Krummen specifically recalls trying to make a tax payment in a North African country. “Our local advisers informed us of the high risk of collusion and corruption and recommended special cash transfer procedures to ensure that the funds actually reached government coffers. This was a somewhat lengthy process that resulted in additional penalties. I had difficulties in understanding how something as basic as making a tax payment could become so complex and time-consuming. I think these countries are in desperate need of help and would benefit greatly from enhanced taxation systems and automated tax collection and remittance systems,” she says.
The Benefits of TEI
Krummen urges TEI members to get involved in TEI leadership and to actively contribute to technical committees. She has served on TEI boards, chaired technical committees, and was the TEI vice president for Canada in 2006–07. She says that the relationships you build with the TEI leadership team, colleagues in industry, and government officials are invaluable. “It will be of great benefit to you personally as well as to your employers. I can honestly say that I would not have been able to achieve all that I have done without my involvement with TEI in the early stages of my career,” she says. “Through my involvement on numerous TEI committees, I have had the opportunity to work with government officials on emerging tax issues with a view toward developing innovative solutions that worked for both governments and taxpayers and contributed to a better tax system. These experiences have served and continue to serve me well in my dealings with government representatives and in settling audit disputes by arriving at mutually agreeable solutions for the company and tax authorities.
Getting to Know … Martina Krummen
- Title: Interim Vice President/Director, Taxation
- Organization: SNC-Lavalin Group Inc.
- TEI Chapter: Montréal, Canada
- Education: Baccalauréat en Administration des Affaires (BAA), Public Accountancy, ESG-Université du Québec à Montréal; CICA In-Depth Tax courses (Income Tax and Commodity Taxes)
- Affiliations: Ordre des Comptables Agréés du Québec, CPA (CA); member of TEI; member of the Canadian Tax Foundation (CTF) and the CTF Montréal Tax Event Organizing Committee; co-founder of the Tax Mediation Association of Canada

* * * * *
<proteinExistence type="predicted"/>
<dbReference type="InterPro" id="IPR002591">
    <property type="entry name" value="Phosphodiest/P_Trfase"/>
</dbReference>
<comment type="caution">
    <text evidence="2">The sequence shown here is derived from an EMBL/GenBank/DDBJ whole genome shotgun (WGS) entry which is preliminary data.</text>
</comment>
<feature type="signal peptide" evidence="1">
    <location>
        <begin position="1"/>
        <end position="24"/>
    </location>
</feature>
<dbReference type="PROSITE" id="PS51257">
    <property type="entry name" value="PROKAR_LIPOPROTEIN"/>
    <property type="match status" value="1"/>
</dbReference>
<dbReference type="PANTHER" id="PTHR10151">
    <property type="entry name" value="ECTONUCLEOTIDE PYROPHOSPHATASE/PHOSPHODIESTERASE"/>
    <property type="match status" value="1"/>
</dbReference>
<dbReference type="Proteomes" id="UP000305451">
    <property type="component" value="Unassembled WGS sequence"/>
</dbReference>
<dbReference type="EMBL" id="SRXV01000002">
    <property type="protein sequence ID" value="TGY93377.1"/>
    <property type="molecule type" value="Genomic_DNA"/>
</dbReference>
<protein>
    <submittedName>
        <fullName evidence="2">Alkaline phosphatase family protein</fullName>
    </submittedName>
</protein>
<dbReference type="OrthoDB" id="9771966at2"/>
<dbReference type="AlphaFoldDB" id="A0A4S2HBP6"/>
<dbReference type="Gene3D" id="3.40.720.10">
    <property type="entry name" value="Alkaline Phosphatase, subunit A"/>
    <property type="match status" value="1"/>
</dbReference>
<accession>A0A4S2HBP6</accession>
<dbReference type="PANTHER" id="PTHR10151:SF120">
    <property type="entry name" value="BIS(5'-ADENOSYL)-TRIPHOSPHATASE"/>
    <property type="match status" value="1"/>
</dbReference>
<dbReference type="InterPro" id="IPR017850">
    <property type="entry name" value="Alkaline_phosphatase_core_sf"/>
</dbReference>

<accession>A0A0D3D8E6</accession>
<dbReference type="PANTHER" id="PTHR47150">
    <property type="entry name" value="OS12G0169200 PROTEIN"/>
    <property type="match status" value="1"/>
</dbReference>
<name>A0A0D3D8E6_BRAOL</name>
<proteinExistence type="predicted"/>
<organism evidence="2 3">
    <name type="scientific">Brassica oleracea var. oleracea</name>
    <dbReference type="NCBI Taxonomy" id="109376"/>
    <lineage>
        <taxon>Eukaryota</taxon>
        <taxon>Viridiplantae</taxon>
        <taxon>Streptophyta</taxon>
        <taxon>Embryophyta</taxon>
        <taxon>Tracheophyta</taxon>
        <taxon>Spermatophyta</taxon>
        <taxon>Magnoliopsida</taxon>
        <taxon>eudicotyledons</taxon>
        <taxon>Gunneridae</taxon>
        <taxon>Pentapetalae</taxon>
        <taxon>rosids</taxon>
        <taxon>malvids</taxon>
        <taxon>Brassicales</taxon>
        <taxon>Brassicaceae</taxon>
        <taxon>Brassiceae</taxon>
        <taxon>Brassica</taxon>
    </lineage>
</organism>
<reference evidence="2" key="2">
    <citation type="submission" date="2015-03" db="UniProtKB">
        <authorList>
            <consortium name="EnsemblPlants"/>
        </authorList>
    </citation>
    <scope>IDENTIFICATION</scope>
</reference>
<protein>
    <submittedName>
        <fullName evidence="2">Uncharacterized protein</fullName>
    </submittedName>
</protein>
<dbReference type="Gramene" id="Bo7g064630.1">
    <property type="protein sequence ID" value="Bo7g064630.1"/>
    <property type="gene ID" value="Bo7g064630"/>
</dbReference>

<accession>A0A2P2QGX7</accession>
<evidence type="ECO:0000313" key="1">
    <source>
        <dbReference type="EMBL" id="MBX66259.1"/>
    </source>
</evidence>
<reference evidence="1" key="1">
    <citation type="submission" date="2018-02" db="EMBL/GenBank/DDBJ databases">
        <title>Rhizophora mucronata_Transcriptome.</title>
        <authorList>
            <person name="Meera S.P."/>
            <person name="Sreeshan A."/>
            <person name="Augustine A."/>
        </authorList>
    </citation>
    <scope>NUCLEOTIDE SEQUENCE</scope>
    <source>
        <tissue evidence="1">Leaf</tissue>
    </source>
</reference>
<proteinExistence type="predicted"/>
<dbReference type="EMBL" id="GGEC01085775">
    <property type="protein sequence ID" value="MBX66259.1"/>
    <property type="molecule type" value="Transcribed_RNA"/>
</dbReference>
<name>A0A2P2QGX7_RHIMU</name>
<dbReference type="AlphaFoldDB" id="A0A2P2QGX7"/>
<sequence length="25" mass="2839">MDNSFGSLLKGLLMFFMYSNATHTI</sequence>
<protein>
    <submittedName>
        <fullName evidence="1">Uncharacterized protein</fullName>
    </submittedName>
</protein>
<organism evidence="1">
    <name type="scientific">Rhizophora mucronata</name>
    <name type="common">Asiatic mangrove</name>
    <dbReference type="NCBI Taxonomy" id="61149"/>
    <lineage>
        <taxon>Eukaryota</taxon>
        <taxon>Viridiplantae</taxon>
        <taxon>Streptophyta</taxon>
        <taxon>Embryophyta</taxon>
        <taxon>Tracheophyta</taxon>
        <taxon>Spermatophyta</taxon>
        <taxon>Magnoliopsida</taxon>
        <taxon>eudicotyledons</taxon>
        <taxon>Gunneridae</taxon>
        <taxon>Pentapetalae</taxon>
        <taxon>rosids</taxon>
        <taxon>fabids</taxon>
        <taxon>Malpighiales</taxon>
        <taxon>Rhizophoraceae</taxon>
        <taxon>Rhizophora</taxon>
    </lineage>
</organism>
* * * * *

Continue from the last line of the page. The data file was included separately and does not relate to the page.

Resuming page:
- Birthplace: Essen, Germany
- Achievements: “Having a loving spouse who lets me get away with my crazy work schedule and many ongoing projects. Being blessed with the greatest friends anyone could have. My team. Coming from nothing and building an amazing career.”
- Hobbies: “Spending time at the cottage—my favorite place on Earth! Just love the outdoors and the sound of silence; it grounds me.”
Tax Mediation Pilot Project Proposed to Québec Tax Authorities
Krummen is working on an exciting project currently under review by Québec, Canada, tax authorities. She offered Tax Executive some insight into her team, the scope of the project, and what it could accomplish for Canadian taxpayers.
I am working on this project with four other exceptional women. One is a TEI member, and one is a former TEI member. I am referring to Denise Deriger and Natalie St-Pierre, respectively. Together, we have founded the Tax Mediation Association. We have proposed an 18-month pilot project to the Québec tax authorities that is currently under review. We have also presented the idea at the federal level, to the Organisation for Economic Cooperation and Development, and to Nina Olson, the taxpayers’ rights advocate in the United States.
Tax mediation is a process of prevention and settlement of tax disputes involving the use of an independent mediator. The mediator helps the parties reach a common understanding of the issues and guides the parties with a goal of reaching a mutually satisfactory settlement that complies with applicable tax legislation. This innovative proposal would benefit taxpayers, especially small and medium businesses that do not have the same resources as TEI members, as well as tax authorities.
We believe the mediation process should be introduced at the audit level, before an assessment is actually issued. Resolving disputes in the early stages achieves efficiencies and cost savings for both parties by avoiding lengthy oppositions, appeals, and court proceedings. It also has the benefit of fostering a more collaborative approach between tax authorities and taxpayers. We believe that certain retired TEI members would make excellent tax mediators. We encourage you to contact us to learn more about this project and to share some of your personal experiences with us.